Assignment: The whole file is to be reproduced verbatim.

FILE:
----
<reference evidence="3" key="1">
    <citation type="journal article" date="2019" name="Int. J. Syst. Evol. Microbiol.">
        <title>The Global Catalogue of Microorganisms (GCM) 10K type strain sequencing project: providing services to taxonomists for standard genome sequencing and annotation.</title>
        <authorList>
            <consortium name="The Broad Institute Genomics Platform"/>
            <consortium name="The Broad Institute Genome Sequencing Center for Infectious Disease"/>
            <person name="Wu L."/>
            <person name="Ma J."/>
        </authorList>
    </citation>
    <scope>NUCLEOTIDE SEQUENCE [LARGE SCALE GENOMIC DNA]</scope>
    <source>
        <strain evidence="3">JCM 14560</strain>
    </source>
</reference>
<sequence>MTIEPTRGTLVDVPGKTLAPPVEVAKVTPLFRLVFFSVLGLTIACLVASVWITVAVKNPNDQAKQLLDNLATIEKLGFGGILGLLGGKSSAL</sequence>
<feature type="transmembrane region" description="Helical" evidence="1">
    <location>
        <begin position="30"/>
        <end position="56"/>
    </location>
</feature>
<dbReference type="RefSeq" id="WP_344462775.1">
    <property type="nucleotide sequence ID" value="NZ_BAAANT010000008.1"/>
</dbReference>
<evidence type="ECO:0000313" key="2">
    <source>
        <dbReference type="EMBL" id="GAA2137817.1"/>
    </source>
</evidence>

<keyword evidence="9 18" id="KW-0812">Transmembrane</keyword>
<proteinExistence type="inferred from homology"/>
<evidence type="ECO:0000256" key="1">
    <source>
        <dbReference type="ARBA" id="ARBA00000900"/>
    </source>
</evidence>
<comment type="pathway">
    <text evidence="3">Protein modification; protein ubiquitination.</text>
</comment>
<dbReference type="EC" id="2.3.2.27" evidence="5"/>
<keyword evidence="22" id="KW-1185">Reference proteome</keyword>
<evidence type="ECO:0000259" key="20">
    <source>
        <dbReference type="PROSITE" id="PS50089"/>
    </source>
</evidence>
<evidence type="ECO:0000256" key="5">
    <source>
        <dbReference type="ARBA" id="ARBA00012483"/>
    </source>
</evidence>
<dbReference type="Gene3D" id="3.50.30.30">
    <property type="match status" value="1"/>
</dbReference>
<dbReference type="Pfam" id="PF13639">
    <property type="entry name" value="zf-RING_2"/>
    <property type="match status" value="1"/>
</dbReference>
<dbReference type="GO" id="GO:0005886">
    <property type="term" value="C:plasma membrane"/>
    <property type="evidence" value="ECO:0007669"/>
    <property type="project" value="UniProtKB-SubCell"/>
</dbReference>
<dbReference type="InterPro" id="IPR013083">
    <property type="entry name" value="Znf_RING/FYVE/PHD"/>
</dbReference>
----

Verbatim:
<reference evidence="3" key="1">
    <citation type="journal article" date="2019" name="Int. J. Syst. Evol. Microbiol.">
        <title>The Global Catalogue of Microorganisms (GCM) 10K type strain sequencing project: providing services to taxonomists for standard genome sequencing and annotation.</title>
        <authorList>
            <consortium name="The Broad Institute Genomics Platform"/>
            <consortium name="The Broad Institute Genome Sequencing Center for Infectious Disease"/>
            <person name="Wu L."/>
            <person name="Ma J."/>
        </authorList>
    </citation>
    <scope>NUCLEOTIDE SEQUENCE [LARGE SCALE GENOMIC DNA]</scope>
    <source>
        <strain evidence="3">JCM 14560</strain>
    </source>
</reference>
<sequence>MTIEPTRGTLVDVPGKTLAPPVEVAKVTPLFRLVFFSVLGLTIACLVASVWITVAVKNPNDQAKQLLDNLATIEKLGFGGILGLLGGKSSAL</sequence>
<feature type="transmembrane region" description="Helical" evidence="1">
    <location>
        <begin position="30"/>
        <end position="56"/>
    </location>
</feature>
<dbReference type="RefSeq" id="WP_344462775.1">
    <property type="nucleotide sequence ID" value="NZ_BAAANT010000008.1"/>
</dbReference>
<evidence type="ECO:0000313" key="2">
    <source>
        <dbReference type="EMBL" id="GAA2137817.1"/>
    </source>
</evidence>

<keyword evidence="9 18" id="KW-0812">Transmembrane</keyword>
<proteinExistence type="inferred from homology"/>
<evidence type="ECO:0000256" key="1">
    <source>
        <dbReference type="ARBA" id="ARBA00000900"/>
    </source>
</evidence>
<comment type="pathway">
    <text evidence="3">Protein modification; protein ubiquitination.</text>
</comment>
<dbReference type="EC" id="2.3.2.27" evidence="5"/>
<keyword evidence="22" id="KW-1185">Reference proteome</keyword>
<evidence type="ECO:0000259" key="20">
    <source>
        <dbReference type="PROSITE" id="PS50089"/>
    </source>
</evidence>
<evidence type="ECO:0000256" key="5">
    <source>
        <dbReference type="ARBA" id="ARBA00012483"/>
    </source>
</evidence>
<dbReference type="Gene3D" id="3.50.30.30">
    <property type="match status" value="1"/>
</dbReference>
<dbReference type="Pfam" id="PF13639">
    <property type="entry name" value="zf-RING_2"/>
    <property type="match status" value="1"/>
</dbReference>
<dbReference type="GO" id="GO:0005886">
    <property type="term" value="C:plasma membrane"/>
    <property type="evidence" value="ECO:0007669"/>
    <property type="project" value="UniProtKB-SubCell"/>
</dbReference>
<dbReference type="InterPro" id="IPR013083">
    <property type="entry name" value="Znf_RING/FYVE/PHD"/>
</dbReference>